Selectively targeting delta opioid receptor subtypes to control drinking behavior

Investigator: Jennifer Whistler, PhD
Sponsor: NIH National Institute of Alcohol Abuse and Alcoholism

Location(s): United States


 These studies are designed to evaluate the role of DOR receptor subtype pharmacology on ethanol responses in the hopes of validating new opioid receptor targets for the treatment of alcohol related disorders with reduced side effect profiles. Specifically, we will examine the role of the DOR1 and DOR2 in alcohol consumption and co-morbid anxiety. We will also determine whether any DOR subtype selective drugs require expression of another opioid receptor.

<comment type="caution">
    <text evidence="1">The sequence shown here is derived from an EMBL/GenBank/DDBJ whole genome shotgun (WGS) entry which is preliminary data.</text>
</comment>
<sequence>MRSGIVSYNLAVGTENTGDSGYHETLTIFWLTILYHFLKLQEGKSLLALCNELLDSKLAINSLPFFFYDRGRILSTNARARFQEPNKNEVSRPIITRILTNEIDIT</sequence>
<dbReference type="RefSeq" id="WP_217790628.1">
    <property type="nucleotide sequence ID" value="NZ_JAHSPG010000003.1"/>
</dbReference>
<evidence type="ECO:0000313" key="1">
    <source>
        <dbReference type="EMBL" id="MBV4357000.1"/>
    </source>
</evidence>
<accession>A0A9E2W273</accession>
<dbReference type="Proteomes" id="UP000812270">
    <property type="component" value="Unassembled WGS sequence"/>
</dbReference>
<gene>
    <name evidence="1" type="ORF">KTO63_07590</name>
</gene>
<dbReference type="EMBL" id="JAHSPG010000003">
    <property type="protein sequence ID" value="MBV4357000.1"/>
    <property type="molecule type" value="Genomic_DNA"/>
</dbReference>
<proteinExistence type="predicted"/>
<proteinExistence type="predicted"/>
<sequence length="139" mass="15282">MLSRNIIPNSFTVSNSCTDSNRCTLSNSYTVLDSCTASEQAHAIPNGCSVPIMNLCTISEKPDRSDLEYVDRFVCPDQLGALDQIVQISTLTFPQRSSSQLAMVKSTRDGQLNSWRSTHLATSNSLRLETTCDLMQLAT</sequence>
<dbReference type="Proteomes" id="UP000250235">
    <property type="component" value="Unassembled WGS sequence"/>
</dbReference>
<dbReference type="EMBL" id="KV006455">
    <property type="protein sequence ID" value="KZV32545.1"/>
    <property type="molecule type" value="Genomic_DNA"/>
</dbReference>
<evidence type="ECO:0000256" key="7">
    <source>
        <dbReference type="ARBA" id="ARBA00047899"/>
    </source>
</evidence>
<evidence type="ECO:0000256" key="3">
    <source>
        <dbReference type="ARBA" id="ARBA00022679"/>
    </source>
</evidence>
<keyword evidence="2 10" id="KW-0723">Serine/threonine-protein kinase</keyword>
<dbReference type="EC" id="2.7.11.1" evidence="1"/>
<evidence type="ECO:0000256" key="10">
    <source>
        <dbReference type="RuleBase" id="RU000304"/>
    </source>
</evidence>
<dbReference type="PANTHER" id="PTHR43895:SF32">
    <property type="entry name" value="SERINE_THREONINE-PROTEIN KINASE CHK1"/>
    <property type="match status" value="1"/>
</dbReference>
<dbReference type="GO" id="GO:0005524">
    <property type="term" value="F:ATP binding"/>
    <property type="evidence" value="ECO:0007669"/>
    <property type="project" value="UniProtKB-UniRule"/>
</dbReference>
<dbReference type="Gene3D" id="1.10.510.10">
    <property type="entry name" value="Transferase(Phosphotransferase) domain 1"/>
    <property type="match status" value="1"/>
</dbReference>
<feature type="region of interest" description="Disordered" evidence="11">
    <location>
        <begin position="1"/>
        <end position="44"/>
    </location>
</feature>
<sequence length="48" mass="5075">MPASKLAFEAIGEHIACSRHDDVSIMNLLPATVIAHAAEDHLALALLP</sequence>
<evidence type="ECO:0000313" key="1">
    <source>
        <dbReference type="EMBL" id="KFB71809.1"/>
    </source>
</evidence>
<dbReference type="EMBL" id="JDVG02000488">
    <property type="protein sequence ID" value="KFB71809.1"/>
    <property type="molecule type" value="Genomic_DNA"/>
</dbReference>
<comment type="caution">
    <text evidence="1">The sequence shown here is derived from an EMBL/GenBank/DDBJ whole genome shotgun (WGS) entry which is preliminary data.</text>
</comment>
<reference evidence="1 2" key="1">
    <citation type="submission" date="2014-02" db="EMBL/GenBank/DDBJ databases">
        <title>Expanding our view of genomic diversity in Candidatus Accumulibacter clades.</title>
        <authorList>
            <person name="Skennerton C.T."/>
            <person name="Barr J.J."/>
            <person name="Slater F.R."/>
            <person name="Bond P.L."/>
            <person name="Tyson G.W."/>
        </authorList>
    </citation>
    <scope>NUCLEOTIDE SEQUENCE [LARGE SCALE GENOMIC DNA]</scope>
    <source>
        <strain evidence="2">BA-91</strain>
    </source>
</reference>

Treatment of Co-Occurring Alcohol Use Disorders and Depression/Anxiety Disorders highlight the need, recognized by the NIAAA, to identify new targets/drugs for the treatment of alcoholism and its co- morbidities. Naltrexone a non-selective opioid receptor antagonist is one of the few therapeutics currently used in the treatment of alcoholism, validating the opioid receptor system as a relevant target for alcohol abuse. However, naltrexone shows highly variable eficacy in treatment seeking alcoholics and is plagued by side effects and consequent lack of compliance of use. We propose that the non-selective nature of naltrexone may be contributing to the variable efficacy and/or the side effects that limit compliance. Here, we propose to examine specifically the role of the delta opioid receptor (DOR) subtypes, DOR1 and DOR2 in alcohol related behaviors. We are particularly intrigued by the DOR as a target because it is involved in both alcohol consumption and anxiety, which is often co-morbid with alcohol abuse and is a key risk factor for relapse. In our preliminary studies we have found that drugs that target the DOR1 and DOR2 subtypes of opioid receptor have opposing effects on ethanol consumption. In addition, we have found that an antagonist at DOR2 and an agonist at DOR1 can act synergistically to reduce ethanol consumption clearly indicating that these two receptor subtypes are distinct targets with opposing actions. We also have preliminary evidence that the DOR1 may be a heterodimer of the DOR and the mu opioid receptor (MOR). In this proposal, we will examine which commercially available DOR ligands are effective for the reduction of ethanol consumption and ethanol withdrawal induced anxiety. We will also examine whether prolonged ethanol exposure alters the potency and/or efficacy of the DOR ligands, in particular the subtype selective ligands. As a third goal, we will determine whether the effects of any of the DOR drugs require expression of the other opioid receptors, in particular the MOR which could indicate that they target a DOR/MOR heterodimer to exert their effects. Together, these studies may validate the DOR as a target for alcohol abuse disorders, indentify the pharmacological profile of the most ideal ligands for alcohol abuse disorders, and perhaps provide in vivo relevance for the MOR/DOR heterodimer as a target.